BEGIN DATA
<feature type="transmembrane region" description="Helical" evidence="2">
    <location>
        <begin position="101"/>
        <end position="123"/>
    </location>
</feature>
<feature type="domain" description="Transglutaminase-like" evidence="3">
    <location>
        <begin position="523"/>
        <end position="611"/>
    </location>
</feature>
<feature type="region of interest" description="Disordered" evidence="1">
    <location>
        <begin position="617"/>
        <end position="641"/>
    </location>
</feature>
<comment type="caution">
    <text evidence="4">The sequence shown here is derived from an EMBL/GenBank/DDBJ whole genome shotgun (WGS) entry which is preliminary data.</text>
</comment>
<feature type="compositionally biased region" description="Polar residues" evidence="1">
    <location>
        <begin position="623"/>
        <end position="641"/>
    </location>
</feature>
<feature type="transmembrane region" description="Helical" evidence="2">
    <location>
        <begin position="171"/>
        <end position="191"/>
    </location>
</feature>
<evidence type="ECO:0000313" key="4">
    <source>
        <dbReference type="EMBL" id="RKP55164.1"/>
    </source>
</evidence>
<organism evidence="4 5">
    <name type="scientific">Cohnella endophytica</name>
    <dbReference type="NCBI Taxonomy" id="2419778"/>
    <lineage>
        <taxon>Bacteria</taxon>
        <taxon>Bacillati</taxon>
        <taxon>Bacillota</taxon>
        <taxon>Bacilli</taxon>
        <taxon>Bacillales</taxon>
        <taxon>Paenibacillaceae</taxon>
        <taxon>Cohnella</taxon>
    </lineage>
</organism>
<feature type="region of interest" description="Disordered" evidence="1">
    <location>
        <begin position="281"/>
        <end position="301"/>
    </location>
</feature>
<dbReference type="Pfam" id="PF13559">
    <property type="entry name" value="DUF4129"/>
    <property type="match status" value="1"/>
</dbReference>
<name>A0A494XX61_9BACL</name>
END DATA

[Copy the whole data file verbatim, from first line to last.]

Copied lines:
<feature type="transmembrane region" description="Helical" evidence="2">
    <location>
        <begin position="101"/>
        <end position="123"/>
    </location>
</feature>
<feature type="domain" description="Transglutaminase-like" evidence="3">
    <location>
        <begin position="523"/>
        <end position="611"/>
    </location>
</feature>
<feature type="region of interest" description="Disordered" evidence="1">
    <location>
        <begin position="617"/>
        <end position="641"/>
    </location>
</feature>
<comment type="caution">
    <text evidence="4">The sequence shown here is derived from an EMBL/GenBank/DDBJ whole genome shotgun (WGS) entry which is preliminary data.</text>
</comment>
<feature type="compositionally biased region" description="Polar residues" evidence="1">
    <location>
        <begin position="623"/>
        <end position="641"/>
    </location>
</feature>
<feature type="transmembrane region" description="Helical" evidence="2">
    <location>
        <begin position="171"/>
        <end position="191"/>
    </location>
</feature>
<evidence type="ECO:0000313" key="4">
    <source>
        <dbReference type="EMBL" id="RKP55164.1"/>
    </source>
</evidence>
<organism evidence="4 5">
    <name type="scientific">Cohnella endophytica</name>
    <dbReference type="NCBI Taxonomy" id="2419778"/>
    <lineage>
        <taxon>Bacteria</taxon>
        <taxon>Bacillati</taxon>
        <taxon>Bacillota</taxon>
        <taxon>Bacilli</taxon>
        <taxon>Bacillales</taxon>
        <taxon>Paenibacillaceae</taxon>
        <taxon>Cohnella</taxon>
    </lineage>
</organism>
<feature type="region of interest" description="Disordered" evidence="1">
    <location>
        <begin position="281"/>
        <end position="301"/>
    </location>
</feature>
<dbReference type="Pfam" id="PF13559">
    <property type="entry name" value="DUF4129"/>
    <property type="match status" value="1"/>
</dbReference>
<name>A0A494XX61_9BACL</name>